Mr. Scully: Well, I worked with Red, and during the World Series I worked with Mel. I used to harmonize with Russ in his kitchen.
TVWeek: You’re a singer?
Mr. Scully: Oh yes, oh gosh yes. And Ernie Harwell’s a dear friend, so I’m aware of those fellas. [The late Ernie Harwell, the longtime announcer for the Detroit Tigers, died in 2010.] But for instance, if I’m on the road, and let’s say it’s Saturday and we’re playing a night game, under no circumstances would I be watching a Saturday afternoon game.
Mr. Scully: No, one game a day is plenty for me. Plenty, and I admit it. And I love the game, but one game a day is plenty.
TVWeek: I thought there was an expression you took from Don Drysdale, whom I know you listened to, because you were sitting right beside him for many years. He used to say something that you also say: `The catcher is wigwagging a sign [to the pitcher] …’
Mr. Scully: Oh, no, I did that …
TVWeek: That was you first?
Mr. Scully: Yeah, yeah …
TVWeek: All right, he took it from you.
Mr. Scully: Well, that doesn’t bother me that people will take little things. You know, I don’t care. Yeah, I’ve been doing that and `shuffling cards,’ where the catcher’s calling signs. That’s been me for years.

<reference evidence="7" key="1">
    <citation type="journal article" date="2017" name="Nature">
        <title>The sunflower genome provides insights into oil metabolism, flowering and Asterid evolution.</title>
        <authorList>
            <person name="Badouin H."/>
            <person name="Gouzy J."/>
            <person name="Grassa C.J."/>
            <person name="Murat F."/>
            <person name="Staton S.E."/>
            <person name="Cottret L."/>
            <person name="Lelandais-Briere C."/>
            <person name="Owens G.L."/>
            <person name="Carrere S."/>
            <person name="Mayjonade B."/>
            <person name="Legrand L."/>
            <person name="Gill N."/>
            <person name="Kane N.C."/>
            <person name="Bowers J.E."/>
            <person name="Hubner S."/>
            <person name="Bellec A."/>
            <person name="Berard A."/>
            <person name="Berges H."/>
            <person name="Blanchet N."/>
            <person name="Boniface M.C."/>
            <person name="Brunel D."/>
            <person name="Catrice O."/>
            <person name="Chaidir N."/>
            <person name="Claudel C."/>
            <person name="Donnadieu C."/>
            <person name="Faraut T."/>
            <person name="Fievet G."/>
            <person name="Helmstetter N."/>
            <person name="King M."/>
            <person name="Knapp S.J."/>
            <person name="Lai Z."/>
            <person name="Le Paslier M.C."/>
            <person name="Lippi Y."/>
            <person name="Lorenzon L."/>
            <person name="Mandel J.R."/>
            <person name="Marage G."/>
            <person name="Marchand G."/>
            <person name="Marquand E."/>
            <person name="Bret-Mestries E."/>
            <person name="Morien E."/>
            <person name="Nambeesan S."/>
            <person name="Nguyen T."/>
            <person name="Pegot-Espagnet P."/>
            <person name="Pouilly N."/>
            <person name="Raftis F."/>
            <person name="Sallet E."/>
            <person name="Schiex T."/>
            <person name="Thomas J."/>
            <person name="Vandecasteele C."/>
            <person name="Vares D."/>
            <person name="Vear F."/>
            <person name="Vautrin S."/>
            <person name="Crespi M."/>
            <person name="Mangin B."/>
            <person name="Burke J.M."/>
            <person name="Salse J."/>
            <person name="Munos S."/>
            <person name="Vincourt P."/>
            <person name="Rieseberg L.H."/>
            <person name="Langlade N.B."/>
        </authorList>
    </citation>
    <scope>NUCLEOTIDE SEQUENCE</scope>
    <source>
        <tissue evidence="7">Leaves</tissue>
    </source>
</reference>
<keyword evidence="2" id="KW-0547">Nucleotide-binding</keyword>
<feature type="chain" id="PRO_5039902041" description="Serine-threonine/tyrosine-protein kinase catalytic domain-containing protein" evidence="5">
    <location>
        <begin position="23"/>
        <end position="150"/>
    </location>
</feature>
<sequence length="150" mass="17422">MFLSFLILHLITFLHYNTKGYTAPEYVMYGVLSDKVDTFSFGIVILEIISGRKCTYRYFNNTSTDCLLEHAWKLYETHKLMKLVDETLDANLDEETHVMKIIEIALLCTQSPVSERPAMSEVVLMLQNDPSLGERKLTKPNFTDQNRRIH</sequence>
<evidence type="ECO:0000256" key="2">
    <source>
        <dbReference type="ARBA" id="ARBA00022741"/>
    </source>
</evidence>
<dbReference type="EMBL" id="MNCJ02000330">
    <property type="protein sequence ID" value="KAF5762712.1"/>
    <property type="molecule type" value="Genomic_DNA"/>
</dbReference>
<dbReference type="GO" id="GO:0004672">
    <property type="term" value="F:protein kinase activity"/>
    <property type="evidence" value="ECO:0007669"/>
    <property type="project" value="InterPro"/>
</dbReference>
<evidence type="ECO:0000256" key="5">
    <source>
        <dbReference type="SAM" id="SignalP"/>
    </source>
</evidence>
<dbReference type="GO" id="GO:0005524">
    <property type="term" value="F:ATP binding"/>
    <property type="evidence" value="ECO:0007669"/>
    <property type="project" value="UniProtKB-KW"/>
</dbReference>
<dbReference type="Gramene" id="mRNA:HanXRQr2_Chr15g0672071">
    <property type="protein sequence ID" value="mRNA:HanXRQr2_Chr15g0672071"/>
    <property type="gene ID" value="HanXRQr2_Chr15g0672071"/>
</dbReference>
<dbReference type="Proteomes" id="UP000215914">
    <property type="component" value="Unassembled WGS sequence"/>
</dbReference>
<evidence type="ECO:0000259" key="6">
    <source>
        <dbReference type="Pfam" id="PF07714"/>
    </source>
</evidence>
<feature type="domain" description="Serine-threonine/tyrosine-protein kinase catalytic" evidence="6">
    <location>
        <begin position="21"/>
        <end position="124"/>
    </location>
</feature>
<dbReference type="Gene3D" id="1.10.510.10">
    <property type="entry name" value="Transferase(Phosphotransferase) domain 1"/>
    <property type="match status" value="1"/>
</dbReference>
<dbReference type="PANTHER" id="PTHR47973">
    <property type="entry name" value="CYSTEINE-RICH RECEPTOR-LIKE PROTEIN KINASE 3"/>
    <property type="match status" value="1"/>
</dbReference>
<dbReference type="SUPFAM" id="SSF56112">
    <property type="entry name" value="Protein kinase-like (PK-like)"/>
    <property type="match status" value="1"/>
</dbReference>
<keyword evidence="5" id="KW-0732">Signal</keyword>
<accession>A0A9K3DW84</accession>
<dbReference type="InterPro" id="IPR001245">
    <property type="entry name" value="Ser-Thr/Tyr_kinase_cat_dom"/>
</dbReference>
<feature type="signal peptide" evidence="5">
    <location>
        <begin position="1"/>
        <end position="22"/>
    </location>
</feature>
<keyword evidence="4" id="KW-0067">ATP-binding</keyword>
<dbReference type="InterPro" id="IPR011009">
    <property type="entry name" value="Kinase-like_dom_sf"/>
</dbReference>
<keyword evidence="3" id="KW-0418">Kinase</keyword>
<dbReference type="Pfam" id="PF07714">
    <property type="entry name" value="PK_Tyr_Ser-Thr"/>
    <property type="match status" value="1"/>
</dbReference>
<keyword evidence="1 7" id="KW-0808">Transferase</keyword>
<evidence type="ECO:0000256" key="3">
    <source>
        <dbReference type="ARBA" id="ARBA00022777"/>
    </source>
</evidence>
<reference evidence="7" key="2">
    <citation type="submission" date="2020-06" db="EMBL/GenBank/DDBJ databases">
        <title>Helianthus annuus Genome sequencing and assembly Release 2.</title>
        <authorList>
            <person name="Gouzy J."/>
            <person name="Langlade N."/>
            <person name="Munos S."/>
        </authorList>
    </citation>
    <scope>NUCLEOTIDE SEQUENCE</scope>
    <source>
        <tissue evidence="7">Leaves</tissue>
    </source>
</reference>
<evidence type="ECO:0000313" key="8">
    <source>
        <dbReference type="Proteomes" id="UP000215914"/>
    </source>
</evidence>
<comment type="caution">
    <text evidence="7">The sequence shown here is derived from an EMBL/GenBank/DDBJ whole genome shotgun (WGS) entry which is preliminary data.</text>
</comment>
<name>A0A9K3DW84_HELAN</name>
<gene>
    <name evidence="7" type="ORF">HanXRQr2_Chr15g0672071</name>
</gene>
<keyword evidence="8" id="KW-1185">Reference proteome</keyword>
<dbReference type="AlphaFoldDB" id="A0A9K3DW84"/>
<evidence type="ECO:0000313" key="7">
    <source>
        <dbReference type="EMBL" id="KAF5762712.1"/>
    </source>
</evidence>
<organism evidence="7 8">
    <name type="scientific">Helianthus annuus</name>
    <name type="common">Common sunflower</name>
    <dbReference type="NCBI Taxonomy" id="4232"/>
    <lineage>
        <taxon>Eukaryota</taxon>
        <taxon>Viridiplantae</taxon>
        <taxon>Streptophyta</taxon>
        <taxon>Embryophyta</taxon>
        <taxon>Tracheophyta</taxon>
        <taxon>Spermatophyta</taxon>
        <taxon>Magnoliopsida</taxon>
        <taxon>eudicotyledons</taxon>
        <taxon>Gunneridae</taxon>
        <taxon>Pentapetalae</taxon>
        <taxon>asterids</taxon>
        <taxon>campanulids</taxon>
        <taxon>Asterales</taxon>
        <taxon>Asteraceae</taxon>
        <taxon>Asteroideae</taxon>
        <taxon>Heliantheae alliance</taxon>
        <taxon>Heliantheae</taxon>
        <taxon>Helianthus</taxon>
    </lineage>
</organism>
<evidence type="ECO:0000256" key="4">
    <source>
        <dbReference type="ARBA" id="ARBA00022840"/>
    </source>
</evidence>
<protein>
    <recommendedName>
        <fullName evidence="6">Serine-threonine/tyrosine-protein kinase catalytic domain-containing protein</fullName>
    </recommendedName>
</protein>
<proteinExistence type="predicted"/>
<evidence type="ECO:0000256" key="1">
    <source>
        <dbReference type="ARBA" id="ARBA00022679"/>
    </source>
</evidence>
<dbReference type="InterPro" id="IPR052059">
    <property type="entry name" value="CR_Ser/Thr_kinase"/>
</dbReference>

TVWeek: Do you ever write these things, or do they just come to you?
Mr. Scully: Oh no. Interesting that you ask that-I’ll tell you why. The night that Henry Aaron was breaking Babe Ruth’s record in Atlanta-against the Dodgers, Monday night … George Plimpton, the writer, was there. And George interviewed everyone imaginable about that home run, so eventually he got to me. And he said, `Did you have something prepared to say?’ And I said, `Oh, no.’ And he said, `Why not?’ Well, I said, `First of all, I would be afraid that I would be so eager to say whatever it was I’d prepared, and maybe it wasn’t a home run.’ Remember, when the ball was hit, Bill Buckner, the Dodger outfielder, went back to the Cyclone fence around the bullpen, climbed the fence and reached high in the air and almost caught it. And Plimpton, who was not a baseball man, said, `Is he good at that sort of thing?’ And I said, `No, George, no one is, but he might have caught it.’ So I had nothing prepared at all, and I never have prepared, no.